For much of the past year, Los Angeles political leaders have been laying the groundwork for a potentially seismic change in city government: increasing the size of the City Council for the first time in a century.

Some, including council President Paul Krekorian, have begun arguing in favor of expanding the council to 23 members, up from 15. Others, such as Councilmember Nithya Raman, are looking at whether to more than double the council’s size, swelling its ranks to 31 members.

The push for more council members has been fueled by a spate of City Hall scandals. Yet even if voters sign off on the final plan for adding more politicians — a proposal expected on next year’s city ballot — they could end up waiting nearly a decade for that change to go into effect.

That’s because council members are also weighing the idea of holding elections for the new, larger council in 2032, more than a decade after the audio leak scandal that sparked new demands for reform — and transformed council expansion into a front-burner issue at City Hall.

If the council selects 2032 as the implementation date, the city would be spared from having to oversee an extra redistricting process, which would require a citizen panel to spend, at minimum, several months drawing new boundaries for each council district.

Redistricting normally occurs once every 10 years, following the release of new U.S. Census population data. The next regularly scheduled redistricting is set to occur in 2031.

If the council were expanded before that date, an extra map-making process would be needed to ensure that each council district is roughly equal in population size and in compliance with the Voting Rights Act, which seeks to ensure that racial minorities have an opportunity to elect a representative of their choice.

Raman, whose district is anchored by the Hollywood Hills, said recently that she has been leaning in favor of 2032 as the year to carry out council expansion. In an interview, she said conducting an extra redistricting process sooner than that — most likely in the run-up to the 2026 election — could be disruptive for the city.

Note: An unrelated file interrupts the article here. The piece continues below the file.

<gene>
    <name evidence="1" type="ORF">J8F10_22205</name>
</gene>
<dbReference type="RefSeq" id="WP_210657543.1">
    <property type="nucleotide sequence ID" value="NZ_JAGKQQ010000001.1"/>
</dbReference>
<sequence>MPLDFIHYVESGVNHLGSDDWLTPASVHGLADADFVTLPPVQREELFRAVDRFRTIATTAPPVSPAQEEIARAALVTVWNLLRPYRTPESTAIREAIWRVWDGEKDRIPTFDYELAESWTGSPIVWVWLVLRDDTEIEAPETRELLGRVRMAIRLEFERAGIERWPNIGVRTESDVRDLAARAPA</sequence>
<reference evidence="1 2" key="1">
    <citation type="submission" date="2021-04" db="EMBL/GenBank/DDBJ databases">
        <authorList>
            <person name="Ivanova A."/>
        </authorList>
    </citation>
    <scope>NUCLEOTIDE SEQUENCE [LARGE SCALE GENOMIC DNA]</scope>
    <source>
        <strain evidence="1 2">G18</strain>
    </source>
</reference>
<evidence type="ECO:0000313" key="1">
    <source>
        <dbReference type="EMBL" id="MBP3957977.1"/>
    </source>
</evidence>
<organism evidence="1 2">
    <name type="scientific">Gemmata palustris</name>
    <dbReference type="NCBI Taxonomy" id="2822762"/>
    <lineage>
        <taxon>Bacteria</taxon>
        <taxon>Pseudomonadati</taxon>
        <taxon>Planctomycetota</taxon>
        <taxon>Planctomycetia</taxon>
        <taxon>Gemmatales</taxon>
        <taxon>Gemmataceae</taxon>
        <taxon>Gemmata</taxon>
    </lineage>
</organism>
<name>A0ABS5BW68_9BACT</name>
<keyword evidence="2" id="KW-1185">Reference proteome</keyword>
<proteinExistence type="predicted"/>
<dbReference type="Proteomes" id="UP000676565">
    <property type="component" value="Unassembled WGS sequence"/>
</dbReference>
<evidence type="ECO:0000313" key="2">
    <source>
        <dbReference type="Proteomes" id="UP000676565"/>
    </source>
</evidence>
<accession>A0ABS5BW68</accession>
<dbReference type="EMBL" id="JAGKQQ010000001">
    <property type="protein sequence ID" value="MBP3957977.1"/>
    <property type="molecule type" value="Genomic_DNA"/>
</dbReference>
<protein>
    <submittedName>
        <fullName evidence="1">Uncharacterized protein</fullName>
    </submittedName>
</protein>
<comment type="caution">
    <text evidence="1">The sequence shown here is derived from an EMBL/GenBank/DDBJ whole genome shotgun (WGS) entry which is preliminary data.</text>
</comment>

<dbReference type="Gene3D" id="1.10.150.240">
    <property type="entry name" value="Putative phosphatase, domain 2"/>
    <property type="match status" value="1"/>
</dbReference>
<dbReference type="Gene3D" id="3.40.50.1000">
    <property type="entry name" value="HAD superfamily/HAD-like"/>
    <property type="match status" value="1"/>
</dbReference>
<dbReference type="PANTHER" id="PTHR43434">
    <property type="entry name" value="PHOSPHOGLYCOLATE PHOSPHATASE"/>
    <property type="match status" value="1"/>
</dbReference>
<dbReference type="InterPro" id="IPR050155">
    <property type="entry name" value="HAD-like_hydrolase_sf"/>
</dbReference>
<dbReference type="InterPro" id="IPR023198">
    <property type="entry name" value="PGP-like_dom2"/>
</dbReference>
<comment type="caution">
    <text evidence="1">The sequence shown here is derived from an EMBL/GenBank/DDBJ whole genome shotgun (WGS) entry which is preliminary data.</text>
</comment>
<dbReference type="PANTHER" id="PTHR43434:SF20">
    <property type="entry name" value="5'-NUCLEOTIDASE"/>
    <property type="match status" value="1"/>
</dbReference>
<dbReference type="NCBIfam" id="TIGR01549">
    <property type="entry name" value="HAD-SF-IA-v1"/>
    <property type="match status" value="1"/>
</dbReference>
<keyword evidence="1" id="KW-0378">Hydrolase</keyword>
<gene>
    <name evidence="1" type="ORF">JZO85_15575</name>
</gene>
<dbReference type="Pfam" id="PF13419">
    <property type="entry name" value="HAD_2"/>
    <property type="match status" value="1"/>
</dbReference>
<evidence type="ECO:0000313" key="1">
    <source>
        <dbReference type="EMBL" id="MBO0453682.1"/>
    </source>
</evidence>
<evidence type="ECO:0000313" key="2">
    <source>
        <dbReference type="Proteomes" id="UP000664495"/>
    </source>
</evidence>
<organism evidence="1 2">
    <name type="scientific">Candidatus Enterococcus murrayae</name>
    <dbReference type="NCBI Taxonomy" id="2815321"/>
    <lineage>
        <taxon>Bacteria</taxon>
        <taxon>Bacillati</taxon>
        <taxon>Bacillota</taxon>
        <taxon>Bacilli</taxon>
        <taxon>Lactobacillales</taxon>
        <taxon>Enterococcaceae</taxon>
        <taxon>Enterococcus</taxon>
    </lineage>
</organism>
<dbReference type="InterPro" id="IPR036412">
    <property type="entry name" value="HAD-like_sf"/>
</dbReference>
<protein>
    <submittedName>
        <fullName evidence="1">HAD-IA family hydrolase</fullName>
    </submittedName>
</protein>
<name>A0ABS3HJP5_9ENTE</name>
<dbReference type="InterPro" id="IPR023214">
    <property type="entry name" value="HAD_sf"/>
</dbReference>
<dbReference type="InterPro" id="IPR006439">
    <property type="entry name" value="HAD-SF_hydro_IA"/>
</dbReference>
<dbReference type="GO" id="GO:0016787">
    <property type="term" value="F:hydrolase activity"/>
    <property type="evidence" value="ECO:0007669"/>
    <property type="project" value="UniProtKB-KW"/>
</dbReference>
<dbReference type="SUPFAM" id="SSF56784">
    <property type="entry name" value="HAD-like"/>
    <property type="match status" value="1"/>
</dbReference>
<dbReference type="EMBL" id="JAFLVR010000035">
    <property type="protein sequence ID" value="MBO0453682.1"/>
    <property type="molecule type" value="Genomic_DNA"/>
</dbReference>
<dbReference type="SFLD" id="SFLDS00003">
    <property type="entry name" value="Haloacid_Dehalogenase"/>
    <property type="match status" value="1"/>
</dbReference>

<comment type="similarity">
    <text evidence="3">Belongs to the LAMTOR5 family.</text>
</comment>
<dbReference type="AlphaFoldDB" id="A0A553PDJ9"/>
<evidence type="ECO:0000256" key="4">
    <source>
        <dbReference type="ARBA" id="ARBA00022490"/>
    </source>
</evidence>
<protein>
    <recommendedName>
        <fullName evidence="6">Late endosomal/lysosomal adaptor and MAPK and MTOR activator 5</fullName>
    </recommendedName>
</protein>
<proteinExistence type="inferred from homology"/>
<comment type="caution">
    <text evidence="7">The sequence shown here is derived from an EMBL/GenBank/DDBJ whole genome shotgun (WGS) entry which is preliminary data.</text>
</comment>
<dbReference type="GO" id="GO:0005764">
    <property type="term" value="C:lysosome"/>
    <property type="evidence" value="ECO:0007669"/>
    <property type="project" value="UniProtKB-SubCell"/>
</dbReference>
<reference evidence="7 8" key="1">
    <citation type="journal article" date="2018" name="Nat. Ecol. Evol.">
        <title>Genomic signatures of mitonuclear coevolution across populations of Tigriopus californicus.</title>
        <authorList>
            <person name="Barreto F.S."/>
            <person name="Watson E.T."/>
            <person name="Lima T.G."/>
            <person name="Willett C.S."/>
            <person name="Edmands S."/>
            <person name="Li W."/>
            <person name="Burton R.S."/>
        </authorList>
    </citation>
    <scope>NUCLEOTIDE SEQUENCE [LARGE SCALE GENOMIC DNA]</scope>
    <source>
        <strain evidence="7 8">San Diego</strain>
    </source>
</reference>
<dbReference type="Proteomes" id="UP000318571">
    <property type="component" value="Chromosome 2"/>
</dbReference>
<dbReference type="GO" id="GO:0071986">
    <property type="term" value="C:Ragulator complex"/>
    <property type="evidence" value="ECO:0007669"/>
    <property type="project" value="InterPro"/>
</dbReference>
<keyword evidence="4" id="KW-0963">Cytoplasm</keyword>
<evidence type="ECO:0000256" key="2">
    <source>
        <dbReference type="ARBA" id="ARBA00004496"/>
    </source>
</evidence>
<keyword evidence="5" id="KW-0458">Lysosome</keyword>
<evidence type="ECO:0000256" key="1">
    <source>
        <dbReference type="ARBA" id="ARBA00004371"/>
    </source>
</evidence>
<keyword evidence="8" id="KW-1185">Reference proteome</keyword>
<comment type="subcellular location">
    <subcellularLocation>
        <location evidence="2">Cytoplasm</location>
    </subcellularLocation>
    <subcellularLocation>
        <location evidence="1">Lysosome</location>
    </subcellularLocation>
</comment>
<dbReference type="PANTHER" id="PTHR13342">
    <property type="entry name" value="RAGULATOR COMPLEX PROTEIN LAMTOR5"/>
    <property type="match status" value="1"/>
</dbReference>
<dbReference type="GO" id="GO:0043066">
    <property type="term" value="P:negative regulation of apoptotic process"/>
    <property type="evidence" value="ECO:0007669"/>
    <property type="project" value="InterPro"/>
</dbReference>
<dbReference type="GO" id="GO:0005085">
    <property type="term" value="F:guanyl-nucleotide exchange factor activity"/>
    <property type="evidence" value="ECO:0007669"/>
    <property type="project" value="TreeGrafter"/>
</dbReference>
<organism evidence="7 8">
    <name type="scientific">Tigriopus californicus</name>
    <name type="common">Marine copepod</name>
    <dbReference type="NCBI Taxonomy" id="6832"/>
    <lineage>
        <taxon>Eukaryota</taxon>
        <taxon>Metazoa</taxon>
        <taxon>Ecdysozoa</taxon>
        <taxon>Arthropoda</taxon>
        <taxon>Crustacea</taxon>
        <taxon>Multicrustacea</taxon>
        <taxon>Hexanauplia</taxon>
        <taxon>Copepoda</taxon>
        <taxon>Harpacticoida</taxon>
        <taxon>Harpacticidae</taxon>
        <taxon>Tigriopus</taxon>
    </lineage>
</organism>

“I would have loved for these [new council] boundaries to have come in more quickly,” she said. “But I also know, having gone through redistricting once, that it is a long — and can be a very disruptive — process for residents. I think having it happen once, when the new census numbers come out, feels like the least disruptive way to move forward.”

During the city’s last redistricting process, Raman spent several weeks fighting a proposal from a citizen commission that would have dramatically redesigned her district. Although the council later went with a different map, Raman still lost 40% of her old district.

Raman said she is remains “open to discussion” on either date for council expansion — 2026 or 2032. Meanwhile, the reform organization known as California Common Cause has come out firmly in favor of 2032, saying such a schedule would give the city plenty of time to establish a “fair, transparent, and equitable” redistricting process.

Russia Chavis Cardenas, the group’s voting rights and redistricting program manager, said city officials should use those years to recruit and select new redistricting commissioners, hire and train redistricting staff and create a new office at City Hall to analyze U.S. Census data.

Some advocacy groups have taken a different view, saying voters shouldn’t have to wait so long for urgently needed reform.

Scheduling council expansion for 2032 would benefit many of the council’s incumbents, ensuring their districts remain unchanged when they run for re-election between now and 2030, said Rob Quan, an organizer with Unrig LA, an anti-corruption group.

“Some of them don’t want this to impact them during their time on the council,” said Quan, who is pushing for council expansion to go into effect in 2026.